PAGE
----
We spend most of our lives in indoor environments and are exposed to microbes present in these environments. Hence, knowledge about this exposure is important for understanding how it impacts on human health. However, the bacterial flora in indoor environments has been only fragmentarily explored and mostly using culture methods. The application of molecular methods previously utilised in other environments has resulted in a substantial increase in our awareness of microbial diversity.
The composition and dynamics of indoor dust bacterial flora were investigated in two buildings over a period of one year. Four samples were taken in each building, corresponding to the four seasons, and 16S rDNA libraries were constructed. A total of 893 clones were analysed and 283 distinct operational taxonomic units (OTUs) detected among them using 97% sequence similarity as the criterion. All libraries were dominated by Gram-positive sequences, with the most abundant phylum being Firmicutes. Four OTUs having high similarity to Corynebacterium-, Propionibacterium-, Streptococcus- and Staphylococcus- sequences were present in all samples. The most abundant of the Gram-negative OTUs were members of the family Sphingomonadaceae, followed by Oxalobacteraceae, Comamonadaceae, Neisseriaceae and Rhizobiaceae.
The relative abundance of alpha- and betaproteobacteria increased slightly towards summer at the expense of firmicutes. The proportion of firmicutes and gammaproteobacteria of the total diversity was highest in winter and that of actinobacteria, alpha- and betaproteobacteria in spring or summer, whereas the diversity of bacteroidetes peaked in fall. A statistical comparison of the libraries revealed that the bacterial flora of the two buildings differed during all seasons except spring, but differences between seasons within one building were not that clear, indicating that differences between the buildings were greater than the differences between seasons.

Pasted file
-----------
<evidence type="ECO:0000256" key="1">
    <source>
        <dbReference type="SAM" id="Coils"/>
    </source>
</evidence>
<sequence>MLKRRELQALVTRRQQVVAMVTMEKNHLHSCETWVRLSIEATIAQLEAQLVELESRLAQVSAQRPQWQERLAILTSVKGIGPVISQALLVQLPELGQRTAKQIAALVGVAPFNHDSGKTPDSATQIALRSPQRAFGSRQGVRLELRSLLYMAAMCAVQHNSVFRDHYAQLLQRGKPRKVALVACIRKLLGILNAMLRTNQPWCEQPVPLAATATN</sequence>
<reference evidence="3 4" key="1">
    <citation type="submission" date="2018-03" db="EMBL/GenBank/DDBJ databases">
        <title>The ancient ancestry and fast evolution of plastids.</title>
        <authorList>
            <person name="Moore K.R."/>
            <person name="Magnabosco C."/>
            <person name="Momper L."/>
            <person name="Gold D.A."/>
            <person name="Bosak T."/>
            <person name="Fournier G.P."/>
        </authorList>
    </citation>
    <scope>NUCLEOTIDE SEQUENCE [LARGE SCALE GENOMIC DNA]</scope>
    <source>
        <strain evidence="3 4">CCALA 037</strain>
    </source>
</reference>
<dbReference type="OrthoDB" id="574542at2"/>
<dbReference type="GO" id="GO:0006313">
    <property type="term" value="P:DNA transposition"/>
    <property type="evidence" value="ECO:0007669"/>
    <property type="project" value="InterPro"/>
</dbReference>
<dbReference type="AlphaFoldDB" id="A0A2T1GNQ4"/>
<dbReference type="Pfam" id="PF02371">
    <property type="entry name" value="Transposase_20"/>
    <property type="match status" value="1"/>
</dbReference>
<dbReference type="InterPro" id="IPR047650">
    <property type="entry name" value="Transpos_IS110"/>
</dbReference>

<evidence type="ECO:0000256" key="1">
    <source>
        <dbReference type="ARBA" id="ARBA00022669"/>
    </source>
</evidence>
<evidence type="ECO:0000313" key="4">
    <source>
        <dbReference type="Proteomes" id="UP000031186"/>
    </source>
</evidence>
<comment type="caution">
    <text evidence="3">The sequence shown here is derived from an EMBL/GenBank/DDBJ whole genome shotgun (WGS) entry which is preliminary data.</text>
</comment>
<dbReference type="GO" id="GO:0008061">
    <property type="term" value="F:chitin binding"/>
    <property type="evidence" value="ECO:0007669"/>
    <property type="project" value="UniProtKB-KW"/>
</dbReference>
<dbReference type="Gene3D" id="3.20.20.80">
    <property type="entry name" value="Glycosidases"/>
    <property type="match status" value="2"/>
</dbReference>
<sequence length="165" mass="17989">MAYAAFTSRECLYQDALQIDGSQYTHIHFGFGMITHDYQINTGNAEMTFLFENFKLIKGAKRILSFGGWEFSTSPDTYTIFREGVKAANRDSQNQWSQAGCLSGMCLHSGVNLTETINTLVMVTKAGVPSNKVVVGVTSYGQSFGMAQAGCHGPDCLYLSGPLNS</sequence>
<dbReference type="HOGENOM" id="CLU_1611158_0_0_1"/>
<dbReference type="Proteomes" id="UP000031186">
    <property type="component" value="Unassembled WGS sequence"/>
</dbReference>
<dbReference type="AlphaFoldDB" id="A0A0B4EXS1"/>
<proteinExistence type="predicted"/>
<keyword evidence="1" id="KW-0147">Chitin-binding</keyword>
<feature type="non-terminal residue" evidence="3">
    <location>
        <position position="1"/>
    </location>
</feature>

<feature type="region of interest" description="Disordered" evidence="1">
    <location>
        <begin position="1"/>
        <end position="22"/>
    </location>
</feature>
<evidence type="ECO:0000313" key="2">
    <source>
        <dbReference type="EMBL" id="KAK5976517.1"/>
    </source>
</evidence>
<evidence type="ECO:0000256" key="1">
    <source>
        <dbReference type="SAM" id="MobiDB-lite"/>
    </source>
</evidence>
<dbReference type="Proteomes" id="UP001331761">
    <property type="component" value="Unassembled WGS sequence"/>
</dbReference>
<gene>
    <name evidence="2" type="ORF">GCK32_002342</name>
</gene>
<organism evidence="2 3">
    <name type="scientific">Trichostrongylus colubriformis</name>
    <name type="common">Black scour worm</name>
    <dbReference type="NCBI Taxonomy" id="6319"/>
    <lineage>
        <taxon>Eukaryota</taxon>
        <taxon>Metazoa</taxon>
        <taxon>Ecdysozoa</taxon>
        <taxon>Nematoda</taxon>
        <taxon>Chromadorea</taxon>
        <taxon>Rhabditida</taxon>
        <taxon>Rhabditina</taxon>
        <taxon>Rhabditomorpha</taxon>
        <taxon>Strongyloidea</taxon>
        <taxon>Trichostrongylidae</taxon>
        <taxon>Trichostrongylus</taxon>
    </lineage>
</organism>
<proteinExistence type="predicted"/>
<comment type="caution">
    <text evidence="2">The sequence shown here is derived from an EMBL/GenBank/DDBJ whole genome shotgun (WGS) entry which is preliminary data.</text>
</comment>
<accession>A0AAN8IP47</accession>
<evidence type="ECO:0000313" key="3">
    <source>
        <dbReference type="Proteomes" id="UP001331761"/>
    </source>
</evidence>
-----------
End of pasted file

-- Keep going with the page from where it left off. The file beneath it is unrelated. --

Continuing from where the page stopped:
This work demonstrated that the bacterial flora of indoor dust is complex and dominated by Gram-positive species. The dominant phylotypes most probably originated from users of the building. Seasonal variation was observed as proportional changes of the phyla and at the species level. The microflora of the two buildings investigated differed statistically and differences between the buildings were more pronounced than differences between seasons.